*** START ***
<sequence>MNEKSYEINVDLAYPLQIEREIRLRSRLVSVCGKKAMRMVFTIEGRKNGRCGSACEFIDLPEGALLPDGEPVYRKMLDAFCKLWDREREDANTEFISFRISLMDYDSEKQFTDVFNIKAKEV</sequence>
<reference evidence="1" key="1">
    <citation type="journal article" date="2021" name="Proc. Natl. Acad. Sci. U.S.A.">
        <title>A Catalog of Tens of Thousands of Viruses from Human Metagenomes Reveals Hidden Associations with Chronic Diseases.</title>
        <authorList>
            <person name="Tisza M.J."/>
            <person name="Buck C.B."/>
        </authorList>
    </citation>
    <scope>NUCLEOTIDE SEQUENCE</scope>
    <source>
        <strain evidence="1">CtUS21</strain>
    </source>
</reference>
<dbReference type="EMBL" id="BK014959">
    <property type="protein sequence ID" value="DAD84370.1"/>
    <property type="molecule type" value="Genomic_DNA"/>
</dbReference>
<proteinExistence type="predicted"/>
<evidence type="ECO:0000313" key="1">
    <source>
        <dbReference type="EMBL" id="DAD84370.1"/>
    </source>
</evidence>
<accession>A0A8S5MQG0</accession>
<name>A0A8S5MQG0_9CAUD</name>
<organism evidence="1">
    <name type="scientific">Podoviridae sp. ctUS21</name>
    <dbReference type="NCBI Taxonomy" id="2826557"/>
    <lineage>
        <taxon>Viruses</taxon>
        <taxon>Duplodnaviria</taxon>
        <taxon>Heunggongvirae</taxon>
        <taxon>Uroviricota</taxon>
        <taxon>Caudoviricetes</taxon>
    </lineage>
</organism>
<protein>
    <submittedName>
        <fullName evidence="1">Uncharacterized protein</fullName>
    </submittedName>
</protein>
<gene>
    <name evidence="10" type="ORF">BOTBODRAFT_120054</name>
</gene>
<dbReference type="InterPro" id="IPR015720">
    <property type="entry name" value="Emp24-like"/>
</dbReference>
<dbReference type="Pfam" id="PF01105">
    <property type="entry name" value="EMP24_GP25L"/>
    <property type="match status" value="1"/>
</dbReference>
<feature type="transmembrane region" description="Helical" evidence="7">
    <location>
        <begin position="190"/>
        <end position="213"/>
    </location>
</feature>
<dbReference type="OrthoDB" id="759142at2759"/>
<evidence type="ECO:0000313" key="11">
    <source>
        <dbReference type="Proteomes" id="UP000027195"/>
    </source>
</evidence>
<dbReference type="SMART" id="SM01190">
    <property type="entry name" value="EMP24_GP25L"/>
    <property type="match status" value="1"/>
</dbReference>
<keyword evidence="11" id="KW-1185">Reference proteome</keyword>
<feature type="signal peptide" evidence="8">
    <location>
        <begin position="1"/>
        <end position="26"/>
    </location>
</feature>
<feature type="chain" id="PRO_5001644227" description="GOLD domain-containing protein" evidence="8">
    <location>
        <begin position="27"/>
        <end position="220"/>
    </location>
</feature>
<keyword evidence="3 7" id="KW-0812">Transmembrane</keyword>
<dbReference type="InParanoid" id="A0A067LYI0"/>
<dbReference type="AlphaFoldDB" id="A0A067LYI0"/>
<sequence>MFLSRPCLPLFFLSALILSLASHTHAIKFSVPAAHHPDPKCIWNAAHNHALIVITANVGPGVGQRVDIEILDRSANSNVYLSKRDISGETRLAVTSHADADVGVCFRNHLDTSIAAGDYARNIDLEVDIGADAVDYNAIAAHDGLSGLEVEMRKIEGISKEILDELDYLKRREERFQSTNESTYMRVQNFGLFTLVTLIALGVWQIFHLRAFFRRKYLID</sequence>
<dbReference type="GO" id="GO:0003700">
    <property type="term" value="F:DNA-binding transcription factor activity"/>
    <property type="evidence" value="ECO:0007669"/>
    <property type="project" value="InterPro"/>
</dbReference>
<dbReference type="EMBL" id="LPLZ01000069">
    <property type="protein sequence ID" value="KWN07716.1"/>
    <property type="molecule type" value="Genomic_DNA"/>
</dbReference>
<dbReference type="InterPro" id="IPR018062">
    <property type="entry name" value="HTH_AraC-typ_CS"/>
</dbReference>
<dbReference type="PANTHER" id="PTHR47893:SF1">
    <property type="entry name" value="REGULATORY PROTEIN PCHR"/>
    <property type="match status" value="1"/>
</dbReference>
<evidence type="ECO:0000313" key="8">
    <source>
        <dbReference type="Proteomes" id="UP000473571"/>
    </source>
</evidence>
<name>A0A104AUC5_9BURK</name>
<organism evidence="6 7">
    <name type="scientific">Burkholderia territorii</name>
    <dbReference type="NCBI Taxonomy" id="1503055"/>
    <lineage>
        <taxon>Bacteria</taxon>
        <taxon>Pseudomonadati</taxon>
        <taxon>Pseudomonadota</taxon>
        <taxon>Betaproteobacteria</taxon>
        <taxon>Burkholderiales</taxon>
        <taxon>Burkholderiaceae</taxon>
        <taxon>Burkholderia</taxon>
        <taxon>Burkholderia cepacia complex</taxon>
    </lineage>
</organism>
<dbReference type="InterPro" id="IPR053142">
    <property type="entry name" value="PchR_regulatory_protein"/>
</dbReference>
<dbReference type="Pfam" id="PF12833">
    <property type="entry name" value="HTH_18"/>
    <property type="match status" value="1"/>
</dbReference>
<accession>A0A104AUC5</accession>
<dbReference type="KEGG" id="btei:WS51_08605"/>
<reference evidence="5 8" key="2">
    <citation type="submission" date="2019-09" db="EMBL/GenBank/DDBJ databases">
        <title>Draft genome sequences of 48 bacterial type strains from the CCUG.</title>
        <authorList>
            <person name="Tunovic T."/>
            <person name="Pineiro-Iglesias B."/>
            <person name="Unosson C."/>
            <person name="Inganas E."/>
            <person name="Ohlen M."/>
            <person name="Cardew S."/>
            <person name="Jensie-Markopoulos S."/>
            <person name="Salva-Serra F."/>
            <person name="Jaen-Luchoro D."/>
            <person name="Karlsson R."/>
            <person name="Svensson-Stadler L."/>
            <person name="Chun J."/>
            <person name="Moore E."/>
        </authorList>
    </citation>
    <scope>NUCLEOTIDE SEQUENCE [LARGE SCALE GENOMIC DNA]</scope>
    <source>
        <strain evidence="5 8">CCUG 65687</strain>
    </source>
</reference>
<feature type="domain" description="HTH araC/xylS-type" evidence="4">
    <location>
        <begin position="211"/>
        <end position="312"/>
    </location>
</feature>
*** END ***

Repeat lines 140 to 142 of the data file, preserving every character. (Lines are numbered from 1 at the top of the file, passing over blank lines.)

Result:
            <person name="Cardew S."/>
            <person name="Jensie-Markopoulos S."/>
            <person name="Salva-Serra F."/>